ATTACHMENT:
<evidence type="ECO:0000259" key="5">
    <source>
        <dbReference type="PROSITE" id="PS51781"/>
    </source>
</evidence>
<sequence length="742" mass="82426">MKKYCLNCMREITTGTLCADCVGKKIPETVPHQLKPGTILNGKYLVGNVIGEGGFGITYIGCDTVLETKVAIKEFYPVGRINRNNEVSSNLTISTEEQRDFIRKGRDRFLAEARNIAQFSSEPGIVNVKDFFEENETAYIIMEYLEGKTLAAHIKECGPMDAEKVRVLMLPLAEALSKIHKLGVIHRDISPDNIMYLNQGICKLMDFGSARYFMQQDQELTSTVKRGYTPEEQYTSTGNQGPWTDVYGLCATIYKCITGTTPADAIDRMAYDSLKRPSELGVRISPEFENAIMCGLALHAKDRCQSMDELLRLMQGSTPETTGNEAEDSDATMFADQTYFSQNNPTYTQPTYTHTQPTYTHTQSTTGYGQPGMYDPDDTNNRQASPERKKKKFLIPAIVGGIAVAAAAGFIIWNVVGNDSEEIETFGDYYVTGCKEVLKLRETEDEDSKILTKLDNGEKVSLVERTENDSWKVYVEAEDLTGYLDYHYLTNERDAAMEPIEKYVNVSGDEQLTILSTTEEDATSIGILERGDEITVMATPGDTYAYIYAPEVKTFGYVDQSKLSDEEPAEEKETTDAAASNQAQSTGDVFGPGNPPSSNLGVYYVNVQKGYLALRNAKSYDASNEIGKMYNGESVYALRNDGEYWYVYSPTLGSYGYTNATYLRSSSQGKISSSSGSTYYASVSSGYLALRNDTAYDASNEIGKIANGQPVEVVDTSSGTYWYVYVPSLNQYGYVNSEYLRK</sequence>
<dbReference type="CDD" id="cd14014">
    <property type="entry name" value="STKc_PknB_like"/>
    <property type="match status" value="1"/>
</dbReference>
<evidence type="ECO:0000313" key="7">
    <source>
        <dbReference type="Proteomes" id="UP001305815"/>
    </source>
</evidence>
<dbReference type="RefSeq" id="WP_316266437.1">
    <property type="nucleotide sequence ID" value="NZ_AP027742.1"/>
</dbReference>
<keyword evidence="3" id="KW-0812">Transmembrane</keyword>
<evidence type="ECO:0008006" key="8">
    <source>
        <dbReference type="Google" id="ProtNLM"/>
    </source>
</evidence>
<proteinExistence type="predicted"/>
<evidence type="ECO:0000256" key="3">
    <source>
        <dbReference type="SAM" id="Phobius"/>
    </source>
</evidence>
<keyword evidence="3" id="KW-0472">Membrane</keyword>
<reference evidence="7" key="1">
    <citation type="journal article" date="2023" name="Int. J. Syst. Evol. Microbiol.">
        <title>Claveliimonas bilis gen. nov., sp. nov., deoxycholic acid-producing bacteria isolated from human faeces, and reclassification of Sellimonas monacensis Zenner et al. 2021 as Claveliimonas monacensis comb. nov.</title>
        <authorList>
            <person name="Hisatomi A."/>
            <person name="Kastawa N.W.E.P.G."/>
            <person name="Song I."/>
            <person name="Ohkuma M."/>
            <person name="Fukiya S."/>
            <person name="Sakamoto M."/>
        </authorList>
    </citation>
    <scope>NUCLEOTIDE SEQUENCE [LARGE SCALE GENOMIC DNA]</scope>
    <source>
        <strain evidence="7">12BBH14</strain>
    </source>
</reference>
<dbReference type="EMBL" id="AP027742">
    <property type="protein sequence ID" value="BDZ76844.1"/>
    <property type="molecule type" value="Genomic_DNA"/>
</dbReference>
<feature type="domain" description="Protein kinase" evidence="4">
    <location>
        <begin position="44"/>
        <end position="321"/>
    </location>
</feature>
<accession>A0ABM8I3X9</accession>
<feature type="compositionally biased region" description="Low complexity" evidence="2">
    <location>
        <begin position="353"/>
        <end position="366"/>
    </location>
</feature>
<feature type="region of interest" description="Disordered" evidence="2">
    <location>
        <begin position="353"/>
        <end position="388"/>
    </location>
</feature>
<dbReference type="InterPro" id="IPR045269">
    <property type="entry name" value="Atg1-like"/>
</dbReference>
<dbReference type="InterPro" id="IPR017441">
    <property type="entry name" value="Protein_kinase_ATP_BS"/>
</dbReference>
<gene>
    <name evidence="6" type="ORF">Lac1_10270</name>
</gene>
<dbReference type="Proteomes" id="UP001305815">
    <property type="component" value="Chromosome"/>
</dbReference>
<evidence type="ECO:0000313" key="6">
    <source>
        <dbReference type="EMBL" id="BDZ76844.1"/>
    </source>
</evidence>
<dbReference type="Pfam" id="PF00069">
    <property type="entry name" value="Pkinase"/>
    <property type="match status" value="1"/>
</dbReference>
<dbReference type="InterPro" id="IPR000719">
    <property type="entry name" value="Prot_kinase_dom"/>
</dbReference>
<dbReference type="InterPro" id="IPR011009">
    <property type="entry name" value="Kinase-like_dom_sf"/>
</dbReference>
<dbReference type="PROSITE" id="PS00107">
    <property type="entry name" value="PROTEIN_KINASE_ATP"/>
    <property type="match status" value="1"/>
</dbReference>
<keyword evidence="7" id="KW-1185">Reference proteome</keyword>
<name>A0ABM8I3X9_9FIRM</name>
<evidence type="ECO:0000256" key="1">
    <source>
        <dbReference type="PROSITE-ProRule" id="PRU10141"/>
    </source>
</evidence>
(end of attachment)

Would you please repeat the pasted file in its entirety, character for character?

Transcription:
<evidence type="ECO:0000259" key="5">
    <source>
        <dbReference type="PROSITE" id="PS51781"/>
    </source>
</evidence>
<sequence length="742" mass="82426">MKKYCLNCMREITTGTLCADCVGKKIPETVPHQLKPGTILNGKYLVGNVIGEGGFGITYIGCDTVLETKVAIKEFYPVGRINRNNEVSSNLTISTEEQRDFIRKGRDRFLAEARNIAQFSSEPGIVNVKDFFEENETAYIIMEYLEGKTLAAHIKECGPMDAEKVRVLMLPLAEALSKIHKLGVIHRDISPDNIMYLNQGICKLMDFGSARYFMQQDQELTSTVKRGYTPEEQYTSTGNQGPWTDVYGLCATIYKCITGTTPADAIDRMAYDSLKRPSELGVRISPEFENAIMCGLALHAKDRCQSMDELLRLMQGSTPETTGNEAEDSDATMFADQTYFSQNNPTYTQPTYTHTQPTYTHTQSTTGYGQPGMYDPDDTNNRQASPERKKKKFLIPAIVGGIAVAAAAGFIIWNVVGNDSEEIETFGDYYVTGCKEVLKLRETEDEDSKILTKLDNGEKVSLVERTENDSWKVYVEAEDLTGYLDYHYLTNERDAAMEPIEKYVNVSGDEQLTILSTTEEDATSIGILERGDEITVMATPGDTYAYIYAPEVKTFGYVDQSKLSDEEPAEEKETTDAAASNQAQSTGDVFGPGNPPSSNLGVYYVNVQKGYLALRNAKSYDASNEIGKMYNGESVYALRNDGEYWYVYSPTLGSYGYTNATYLRSSSQGKISSSSGSTYYASVSSGYLALRNDTAYDASNEIGKIANGQPVEVVDTSSGTYWYVYVPSLNQYGYVNSEYLRK</sequence>
<dbReference type="CDD" id="cd14014">
    <property type="entry name" value="STKc_PknB_like"/>
    <property type="match status" value="1"/>
</dbReference>
<evidence type="ECO:0000313" key="7">
    <source>
        <dbReference type="Proteomes" id="UP001305815"/>
    </source>
</evidence>
<dbReference type="RefSeq" id="WP_316266437.1">
    <property type="nucleotide sequence ID" value="NZ_AP027742.1"/>
</dbReference>
<keyword evidence="3" id="KW-0812">Transmembrane</keyword>
<evidence type="ECO:0008006" key="8">
    <source>
        <dbReference type="Google" id="ProtNLM"/>
    </source>
</evidence>
<proteinExistence type="predicted"/>
<evidence type="ECO:0000256" key="3">
    <source>
        <dbReference type="SAM" id="Phobius"/>
    </source>
</evidence>
<keyword evidence="3" id="KW-0472">Membrane</keyword>
<reference evidence="7" key="1">
    <citation type="journal article" date="2023" name="Int. J. Syst. Evol. Microbiol.">
        <title>Claveliimonas bilis gen. nov., sp. nov., deoxycholic acid-producing bacteria isolated from human faeces, and reclassification of Sellimonas monacensis Zenner et al. 2021 as Claveliimonas monacensis comb. nov.</title>
        <authorList>
            <person name="Hisatomi A."/>
            <person name="Kastawa N.W.E.P.G."/>
            <person name="Song I."/>
            <person name="Ohkuma M."/>
            <person name="Fukiya S."/>
            <person name="Sakamoto M."/>
        </authorList>
    </citation>
    <scope>NUCLEOTIDE SEQUENCE [LARGE SCALE GENOMIC DNA]</scope>
    <source>
        <strain evidence="7">12BBH14</strain>
    </source>
</reference>
<dbReference type="EMBL" id="AP027742">
    <property type="protein sequence ID" value="BDZ76844.1"/>
    <property type="molecule type" value="Genomic_DNA"/>
</dbReference>
<feature type="domain" description="Protein kinase" evidence="4">
    <location>
        <begin position="44"/>
        <end position="321"/>
    </location>
</feature>
<accession>A0ABM8I3X9</accession>
<feature type="compositionally biased region" description="Low complexity" evidence="2">
    <location>
        <begin position="353"/>
        <end position="366"/>
    </location>
</feature>
<feature type="region of interest" description="Disordered" evidence="2">
    <location>
        <begin position="353"/>
        <end position="388"/>
    </location>
</feature>
<dbReference type="InterPro" id="IPR045269">
    <property type="entry name" value="Atg1-like"/>
</dbReference>
<dbReference type="InterPro" id="IPR017441">
    <property type="entry name" value="Protein_kinase_ATP_BS"/>
</dbReference>
<gene>
    <name evidence="6" type="ORF">Lac1_10270</name>
</gene>
<dbReference type="Proteomes" id="UP001305815">
    <property type="component" value="Chromosome"/>
</dbReference>
<evidence type="ECO:0000313" key="6">
    <source>
        <dbReference type="EMBL" id="BDZ76844.1"/>
    </source>
</evidence>
<dbReference type="Pfam" id="PF00069">
    <property type="entry name" value="Pkinase"/>
    <property type="match status" value="1"/>
</dbReference>
<dbReference type="InterPro" id="IPR000719">
    <property type="entry name" value="Prot_kinase_dom"/>
</dbReference>
<dbReference type="InterPro" id="IPR011009">
    <property type="entry name" value="Kinase-like_dom_sf"/>
</dbReference>
<dbReference type="PROSITE" id="PS00107">
    <property type="entry name" value="PROTEIN_KINASE_ATP"/>
    <property type="match status" value="1"/>
</dbReference>
<keyword evidence="7" id="KW-1185">Reference proteome</keyword>
<name>A0ABM8I3X9_9FIRM</name>
<evidence type="ECO:0000256" key="1">
    <source>
        <dbReference type="PROSITE-ProRule" id="PRU10141"/>
    </source>
</evidence>